|Project name||Integrated disease management in Pyrethrum|
|Funding bodies||Hort Innovation|
|Chief Investigators||Dr Jason Scott, Dr Tamieka Pearce|
|Contributors||Botanical Resources Australia|
Researchers at the Tasmania Institute of Agriculture are continuing long-term research into disease management for Tasmania’s pyrethrum industry, looking at opportunities to help growers reduce input costs and increase productivity.
Field experiments are being conducted on commercial farms on the North-West Coast of Tasmania and at TIA’s Vegetable Research Facility – as well as lab-based experiments.
The research team will evaluate alternative methods of disease control to mitigate the effects of fungicide resistance, including options for non-chemical based controls.
“We are exploring options that could minimise reliance on fungicides, such as more strategic applications of when the fungicides are applied and a better understanding of how disease spreads between seasons,” Dr Tamieka Pearce said.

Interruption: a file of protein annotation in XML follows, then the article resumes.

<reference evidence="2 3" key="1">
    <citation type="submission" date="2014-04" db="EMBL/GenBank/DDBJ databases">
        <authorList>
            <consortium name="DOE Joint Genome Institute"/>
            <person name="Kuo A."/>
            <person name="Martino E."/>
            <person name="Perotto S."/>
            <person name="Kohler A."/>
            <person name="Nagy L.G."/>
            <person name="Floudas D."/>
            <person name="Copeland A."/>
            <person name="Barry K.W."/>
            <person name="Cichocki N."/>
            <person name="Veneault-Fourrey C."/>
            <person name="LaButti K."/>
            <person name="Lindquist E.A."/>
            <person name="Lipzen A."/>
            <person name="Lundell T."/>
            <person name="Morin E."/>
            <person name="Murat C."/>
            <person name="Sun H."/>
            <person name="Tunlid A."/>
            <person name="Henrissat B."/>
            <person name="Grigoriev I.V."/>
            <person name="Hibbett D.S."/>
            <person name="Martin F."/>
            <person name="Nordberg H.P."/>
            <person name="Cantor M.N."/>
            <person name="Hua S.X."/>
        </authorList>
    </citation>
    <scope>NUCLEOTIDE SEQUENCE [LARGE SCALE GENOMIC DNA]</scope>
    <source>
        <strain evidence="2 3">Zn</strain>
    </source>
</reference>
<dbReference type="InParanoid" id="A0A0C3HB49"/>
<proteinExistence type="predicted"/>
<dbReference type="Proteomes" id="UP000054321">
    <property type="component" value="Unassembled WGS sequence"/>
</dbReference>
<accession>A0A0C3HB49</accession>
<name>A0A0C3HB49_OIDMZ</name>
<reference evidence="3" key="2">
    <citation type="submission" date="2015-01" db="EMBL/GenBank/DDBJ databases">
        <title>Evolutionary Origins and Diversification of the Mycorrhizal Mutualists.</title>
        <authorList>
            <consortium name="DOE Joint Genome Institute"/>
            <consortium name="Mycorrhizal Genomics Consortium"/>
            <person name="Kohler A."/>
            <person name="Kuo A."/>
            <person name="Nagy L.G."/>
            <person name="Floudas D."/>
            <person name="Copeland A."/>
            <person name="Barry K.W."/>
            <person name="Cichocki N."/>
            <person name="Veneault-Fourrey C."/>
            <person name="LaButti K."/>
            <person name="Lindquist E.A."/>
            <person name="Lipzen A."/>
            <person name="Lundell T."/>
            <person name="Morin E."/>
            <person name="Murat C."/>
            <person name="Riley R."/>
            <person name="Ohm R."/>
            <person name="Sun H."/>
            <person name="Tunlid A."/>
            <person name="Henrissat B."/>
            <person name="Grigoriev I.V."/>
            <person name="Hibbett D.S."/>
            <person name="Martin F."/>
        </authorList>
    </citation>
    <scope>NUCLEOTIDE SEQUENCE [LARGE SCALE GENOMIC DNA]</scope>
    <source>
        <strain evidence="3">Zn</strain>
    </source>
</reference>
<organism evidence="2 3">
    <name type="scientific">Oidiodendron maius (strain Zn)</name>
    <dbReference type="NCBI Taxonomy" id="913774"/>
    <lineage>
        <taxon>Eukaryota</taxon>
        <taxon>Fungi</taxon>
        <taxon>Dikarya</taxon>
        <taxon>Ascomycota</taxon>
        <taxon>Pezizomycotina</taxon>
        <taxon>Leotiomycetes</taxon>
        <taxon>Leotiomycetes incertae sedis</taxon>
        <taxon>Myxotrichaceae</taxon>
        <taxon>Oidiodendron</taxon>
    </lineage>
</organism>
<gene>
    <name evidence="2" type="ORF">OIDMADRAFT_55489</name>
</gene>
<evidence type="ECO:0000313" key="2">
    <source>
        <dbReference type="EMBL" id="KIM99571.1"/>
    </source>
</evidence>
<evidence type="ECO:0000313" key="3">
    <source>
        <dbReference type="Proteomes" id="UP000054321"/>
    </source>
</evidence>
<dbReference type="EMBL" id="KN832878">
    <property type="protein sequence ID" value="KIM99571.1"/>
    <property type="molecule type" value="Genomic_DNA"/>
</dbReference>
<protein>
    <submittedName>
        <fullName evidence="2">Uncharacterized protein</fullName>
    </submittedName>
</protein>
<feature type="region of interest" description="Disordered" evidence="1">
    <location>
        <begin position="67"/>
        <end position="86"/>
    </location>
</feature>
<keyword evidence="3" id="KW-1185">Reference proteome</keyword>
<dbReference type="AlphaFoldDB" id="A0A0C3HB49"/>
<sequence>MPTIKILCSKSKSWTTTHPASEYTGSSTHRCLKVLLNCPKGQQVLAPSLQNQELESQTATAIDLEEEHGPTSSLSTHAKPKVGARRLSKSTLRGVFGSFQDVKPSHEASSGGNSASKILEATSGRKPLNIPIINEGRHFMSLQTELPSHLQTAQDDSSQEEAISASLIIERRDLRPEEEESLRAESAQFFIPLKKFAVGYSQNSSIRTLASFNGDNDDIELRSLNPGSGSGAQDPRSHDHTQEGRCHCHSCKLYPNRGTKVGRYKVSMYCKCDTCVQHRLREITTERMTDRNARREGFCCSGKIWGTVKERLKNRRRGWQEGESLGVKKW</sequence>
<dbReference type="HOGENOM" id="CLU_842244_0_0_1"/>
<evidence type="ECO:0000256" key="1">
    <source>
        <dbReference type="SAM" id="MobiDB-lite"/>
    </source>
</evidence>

“For example, we know that disease remains in stubble after pyrethrum is harvested. If we remove this stubble before planting a new crop, we may be able to reduce fungicide use during the season. More effective disease management may also allow growers to harvest high yields from crops for multiple years, which significantly increases its economic sustainability.”
Alternative methods of disease management could have a range of benefits to industry, including increased profitability by reducing input costs and ongoing environmental benefits. Findings from the research may also be relevant to other agricultural industries.